love. Surely there is no defilement so desperate, and no debasement
so despicable, as that of women abandoning themselves to
prostitution for hire at the shrines of sensual worship, Hos. 4:14.
A real need exists of making application of some of these truths to
the church of our own day. All too frequently, divinely-bestowed
gifts are being used for unchrist-like ambitions, and in God's name
activities are carried on which cause a good deal of blatant
criticism to arise among labor unions and workers' organizations. No
form of treachery is as despicable as that of Ahithophel and Judas
in their betrayal of beneficent friendship and bountiful generosity.
The Valley of Achor with its awful memories of ignominious defeat
is to be turned into a stronghold of radiant hope. The mercies of
the moment are not to be minimized by the haunting memories of the
past, but mingled with the merit of a mighty Lover. Achor has become
proverbial as the place of trouble and tragedy; it is now to be
transformed into a distinguished triumph with a desirable trophy.
The heartbreaking treachery of Achan takes us back to the dawn of
national deliverance. He was a man whose wickedness was
characterized by weakness and willfulness. Having already shared the
society, security and surety of the redeemed of the Lord, he played
traitor to his people and brought upon them shameful dishonor and
serious disaster. Such misconduct marred all relationship and
debarred the culprit from sharing the blessings of the kingdom. The
misbehavior of Israel had merited law and justice, not love and
justification. But God was out to reverse past history. The rough
rocks, steep slopes and frowning foes were to move out of the
picture and give place to the queenly qualities of hope. The word
“allure” is used in the Scripture fourteen times and is associated
with the temptations of the world, the flesh, and the Devil. Here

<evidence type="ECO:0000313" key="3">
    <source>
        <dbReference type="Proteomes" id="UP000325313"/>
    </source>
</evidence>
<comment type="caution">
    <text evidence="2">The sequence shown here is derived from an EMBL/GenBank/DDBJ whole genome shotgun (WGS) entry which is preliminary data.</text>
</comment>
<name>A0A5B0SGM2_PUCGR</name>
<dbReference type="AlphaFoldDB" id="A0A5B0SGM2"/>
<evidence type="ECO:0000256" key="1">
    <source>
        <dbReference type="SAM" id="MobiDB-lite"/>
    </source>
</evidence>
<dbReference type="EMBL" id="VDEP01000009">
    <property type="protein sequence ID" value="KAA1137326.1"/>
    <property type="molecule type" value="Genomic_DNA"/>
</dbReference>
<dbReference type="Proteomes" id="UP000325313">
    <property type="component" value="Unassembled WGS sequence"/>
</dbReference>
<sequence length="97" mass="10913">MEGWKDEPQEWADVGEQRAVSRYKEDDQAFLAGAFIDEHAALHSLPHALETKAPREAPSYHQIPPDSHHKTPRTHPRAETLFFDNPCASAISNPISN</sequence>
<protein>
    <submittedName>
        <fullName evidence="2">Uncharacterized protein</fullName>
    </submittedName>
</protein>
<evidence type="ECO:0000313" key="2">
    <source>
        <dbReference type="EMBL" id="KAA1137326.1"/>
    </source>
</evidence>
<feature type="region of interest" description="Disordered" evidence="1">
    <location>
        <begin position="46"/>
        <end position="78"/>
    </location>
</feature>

God uses the method adopted by the enemy, but with Holy intent. The
deepest experiences of spiritual discipline are best suited to
solitude. The fact of allurement into the wilderness shuts out all
other listeners. The list of the violations of love confessed will
never be published for there are no reporters there so the sharp
spear of deadly gossip is forever stilled. Nor can the defilements,
discords, dangers and disturbances of the old surroundings of the
valley-of trouble intrude into the sacredness of the interview.
was working with Dr. Walter L. Wilson of Kansas City, a young
married woman with her two little girls called at the surgery. Upon
entering the consulting room, she left the children in the waiting
lounge. Her story was of the usual type. Her husband had found
someone who gave him more time and attention, and when she had
completed her story of woe, the Doctor looked at her, and said,
“Yes, and you are largely to blame.” He asked the young wife if she
did her best when preparing meals, to select the food she knew her
husband liked best. “No,” said she, “I would not put myself out for
him, to prepare anything he liked.” “And was that always your
attitude?" asked the Doctor. “No,” said she. “At one time I prepared
everything that he said he liked, but I would not do it for him
now.” “And do you ever go out to meet him when he is returning from
the office?” asked the Doctor. “No” she said, “I have long since
given over that practice. He prefers other company to mine.” “Very
well,” he said, “I will now tell you what to do. This paramour is
giving him all the time he wants, she is meeting his wishes at every
turn, and the only way to rectify the situation is for you to go one
better. Ask him tomorrow morning when he leaves for work what time
he will be home, and what he would like most for his dinner. Dress
the two children in their newest, prettiest frocks; dress yourself
in your very best; be ready at the corner when he turns into your